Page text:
I felt like these nurses were sucking the life out of me, and were not respecting my wishes to not breastfeed. I had such a hard time recovering in the hospital due to this whole badgering ordeal.
Of course on day 4 of postpartum, the day I had to take Aiden to his doctor check up, my milk comes in. And my boobs were killing me!
I had to take my bra off for relief and I was constantly leaking. On the way home I stopped at Babies R Us to purchase a breast pump.
Now you have to understand what I was physically feeling. This was a whole other feeling I’ve never felt before. I was not only engorged, but I was leaking, in pain, and throbbing. I knew if I purchased a breast pump and pumped out my milk I would get some relief.
When I got home, I literally handed Aiden to my mom in his car seat and shouted, “I NEED TO PUMP!”
As I sat in my room pumping I started to feel some relief, but not the relief I was looking for. I had no idea that when you breastfeed or pump, it triggers uterine contractions. I started to cry with frustration. Between the breast pain, uterine contraction pain, and recovering from the episiotomy pain, I was done! This was not the experience I was looking forward to that I was promised. And another reason this was not for me.
My pumping and feeding schedule for Aiden was totally insane. I had to pump whenever I was full, and of course it wasn’t the time for Aiden to eat. And then when I would try to rest after pumping, Aiden would wake up to eat. I was getting no rest at all. Even during the night. And the more I pumped, the more uncomfortable I felt. Plus, whatever I was pumping, nothing much was coming out. It was so painful. I kept telling myself I don’t want to do this. This is not for me. And the times I did not feel like pumping, I was giving Aiden formula.
After a week of pumping I did not find it enjoyable at all! The feeling of your breasts constantly engorged, throbbing, your nipples cracked & bleeding, on top of not being able to fill a bottle with much of your own milk is somewhat frustrating. The feeling of my boobs being engorged never left my body. And after a week I started to develop a fever. I felt absolutely horrible. I had a 104 fever and was not able to pump due to the intense pain my boobs were in. I had to have Manny take the night shift to feed Aiden.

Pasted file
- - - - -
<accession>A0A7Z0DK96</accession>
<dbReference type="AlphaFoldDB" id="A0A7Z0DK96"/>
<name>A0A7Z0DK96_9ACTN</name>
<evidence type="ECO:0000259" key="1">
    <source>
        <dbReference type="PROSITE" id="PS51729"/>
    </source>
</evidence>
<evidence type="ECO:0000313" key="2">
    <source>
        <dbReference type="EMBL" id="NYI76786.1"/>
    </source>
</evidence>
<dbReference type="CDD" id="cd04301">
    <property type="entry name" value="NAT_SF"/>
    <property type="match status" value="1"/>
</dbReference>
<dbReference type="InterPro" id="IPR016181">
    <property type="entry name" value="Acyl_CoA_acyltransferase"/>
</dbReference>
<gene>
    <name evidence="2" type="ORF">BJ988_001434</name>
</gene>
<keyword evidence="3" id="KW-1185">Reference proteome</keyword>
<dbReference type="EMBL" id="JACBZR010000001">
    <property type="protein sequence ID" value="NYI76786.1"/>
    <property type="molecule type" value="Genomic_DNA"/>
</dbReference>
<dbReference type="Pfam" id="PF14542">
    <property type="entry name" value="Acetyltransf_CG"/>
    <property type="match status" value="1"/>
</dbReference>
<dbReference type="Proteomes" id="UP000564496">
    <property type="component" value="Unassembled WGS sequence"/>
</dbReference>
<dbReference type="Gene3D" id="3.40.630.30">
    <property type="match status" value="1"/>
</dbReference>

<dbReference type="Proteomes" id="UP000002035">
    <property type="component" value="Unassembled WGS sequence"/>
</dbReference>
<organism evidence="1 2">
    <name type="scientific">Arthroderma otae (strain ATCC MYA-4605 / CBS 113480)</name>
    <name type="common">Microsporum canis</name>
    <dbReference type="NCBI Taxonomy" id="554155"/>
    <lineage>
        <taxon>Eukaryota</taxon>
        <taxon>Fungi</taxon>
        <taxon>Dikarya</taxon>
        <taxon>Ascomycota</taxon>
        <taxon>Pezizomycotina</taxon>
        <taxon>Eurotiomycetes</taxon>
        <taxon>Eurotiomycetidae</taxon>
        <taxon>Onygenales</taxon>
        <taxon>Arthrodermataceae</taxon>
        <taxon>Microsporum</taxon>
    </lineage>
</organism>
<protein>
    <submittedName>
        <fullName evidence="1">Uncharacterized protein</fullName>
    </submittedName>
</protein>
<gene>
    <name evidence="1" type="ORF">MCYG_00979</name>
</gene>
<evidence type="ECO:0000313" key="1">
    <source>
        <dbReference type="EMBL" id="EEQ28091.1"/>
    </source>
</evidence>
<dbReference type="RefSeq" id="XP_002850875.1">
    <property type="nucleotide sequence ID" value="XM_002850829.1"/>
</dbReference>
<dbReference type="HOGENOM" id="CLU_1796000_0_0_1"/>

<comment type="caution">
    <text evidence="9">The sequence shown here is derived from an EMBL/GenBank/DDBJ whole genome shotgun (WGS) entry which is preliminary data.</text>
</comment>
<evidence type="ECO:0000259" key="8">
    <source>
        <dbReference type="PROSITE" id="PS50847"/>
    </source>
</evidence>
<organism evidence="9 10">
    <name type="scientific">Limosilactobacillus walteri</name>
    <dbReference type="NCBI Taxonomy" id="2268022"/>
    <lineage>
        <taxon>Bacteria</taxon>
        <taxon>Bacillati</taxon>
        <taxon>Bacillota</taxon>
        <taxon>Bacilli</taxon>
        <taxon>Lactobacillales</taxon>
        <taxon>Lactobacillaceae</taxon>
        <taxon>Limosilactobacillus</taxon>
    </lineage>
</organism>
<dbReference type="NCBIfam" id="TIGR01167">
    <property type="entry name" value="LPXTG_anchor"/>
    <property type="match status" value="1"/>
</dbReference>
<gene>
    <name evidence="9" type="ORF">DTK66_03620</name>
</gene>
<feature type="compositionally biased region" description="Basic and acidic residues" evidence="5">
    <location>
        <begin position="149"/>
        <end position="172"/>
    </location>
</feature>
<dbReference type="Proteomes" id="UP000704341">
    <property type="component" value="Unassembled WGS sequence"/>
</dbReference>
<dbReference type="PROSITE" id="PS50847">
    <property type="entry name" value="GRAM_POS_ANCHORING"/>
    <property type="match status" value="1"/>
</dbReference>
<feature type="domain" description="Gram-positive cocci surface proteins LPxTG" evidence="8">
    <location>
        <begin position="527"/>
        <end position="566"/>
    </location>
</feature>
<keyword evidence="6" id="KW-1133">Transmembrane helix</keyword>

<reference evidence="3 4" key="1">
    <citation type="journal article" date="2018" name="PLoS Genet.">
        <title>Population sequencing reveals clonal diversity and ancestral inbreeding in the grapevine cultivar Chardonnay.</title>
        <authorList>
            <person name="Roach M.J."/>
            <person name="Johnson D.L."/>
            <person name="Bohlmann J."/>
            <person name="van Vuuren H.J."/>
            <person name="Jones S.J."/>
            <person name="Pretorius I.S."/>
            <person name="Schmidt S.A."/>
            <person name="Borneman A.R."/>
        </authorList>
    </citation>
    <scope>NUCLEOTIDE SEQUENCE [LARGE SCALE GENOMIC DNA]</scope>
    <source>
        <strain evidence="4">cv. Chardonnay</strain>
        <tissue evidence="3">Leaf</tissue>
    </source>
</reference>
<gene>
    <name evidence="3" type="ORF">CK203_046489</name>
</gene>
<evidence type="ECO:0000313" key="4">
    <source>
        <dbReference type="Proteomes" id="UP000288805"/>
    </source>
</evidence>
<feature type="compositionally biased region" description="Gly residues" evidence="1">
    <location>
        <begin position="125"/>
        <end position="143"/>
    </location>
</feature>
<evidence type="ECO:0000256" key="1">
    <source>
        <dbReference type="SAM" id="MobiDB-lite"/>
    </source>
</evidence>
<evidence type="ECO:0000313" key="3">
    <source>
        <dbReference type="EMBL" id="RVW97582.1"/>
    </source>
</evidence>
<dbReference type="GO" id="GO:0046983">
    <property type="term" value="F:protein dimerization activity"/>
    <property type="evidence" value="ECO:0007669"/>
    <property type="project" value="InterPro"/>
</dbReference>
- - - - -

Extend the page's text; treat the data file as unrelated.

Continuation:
My doctor gave me antibiotics for mastitis. I had no idea what it was or had never even heard of mastitis. And yet I was a woman who worked in medical. After being on antibiotics, I started to feel a little better. I continued to pump what I could, but I still didn't have much coming out of me. Whatever I was able to pump out was not enough to feed Aiden. Thank God I stocked up on formula. Because that is what kept this kid full when he was hungry.
By week 2 postpartum, my fever returned with a vengeance, and my energy level dropped. I knew something was wrong in my body. I knew it was my boobs. They were severely swollen, rock hard, red in different spots, hot to the touch, and constantly leaking. I was leaking so much that I was going through 2 boxes of breast pads a day!
I called my ob/gyn and told them how I was feeling and knew something was wrong. Thank God they told me to come in right away. Even though I was the last patient seen, I knew my doctor would see me and hear me out. The ob/gyn practice that I went to is a father/daughter practice. Father & daughter both deliver babies. Dr. Gary Kaye, the father, was the one who delivered Aiden (and Nolan too).
On this special visit, I saw Dr. Alissa Kaye, the daughter. She looked at my breasts and her immediate response was, “Jackie what the heck did you do to yourself?!” I broke down and started crying. My exact words were, “I didn’t want to breastfeed! This was not for me! I said I would try it, but I didn’t want to! I didn’t want to do this!!!”
As Dr. Alissa Kaye examined me, she said that my severe mastitis was very bad. The worst she has ever seen. She told me that I may have to go into the hospital for IV antibiotics. I was in shock. But she wanted to get her father’s opinion and see if he thought the same as her.
Both Dr. Gary Kaye & Dr. Alissa Kaye came into the exam room, and Dr. Gary Kaye looked at me and softly says to me, “Jackie what the heck did you do to yourself?” As he continued to look at my breasts and feel, the tears kept streaming down my face, I could not believe I was experiencing this as a first time mom. An experience that was not pleasant, and something that I do not wish on any mother.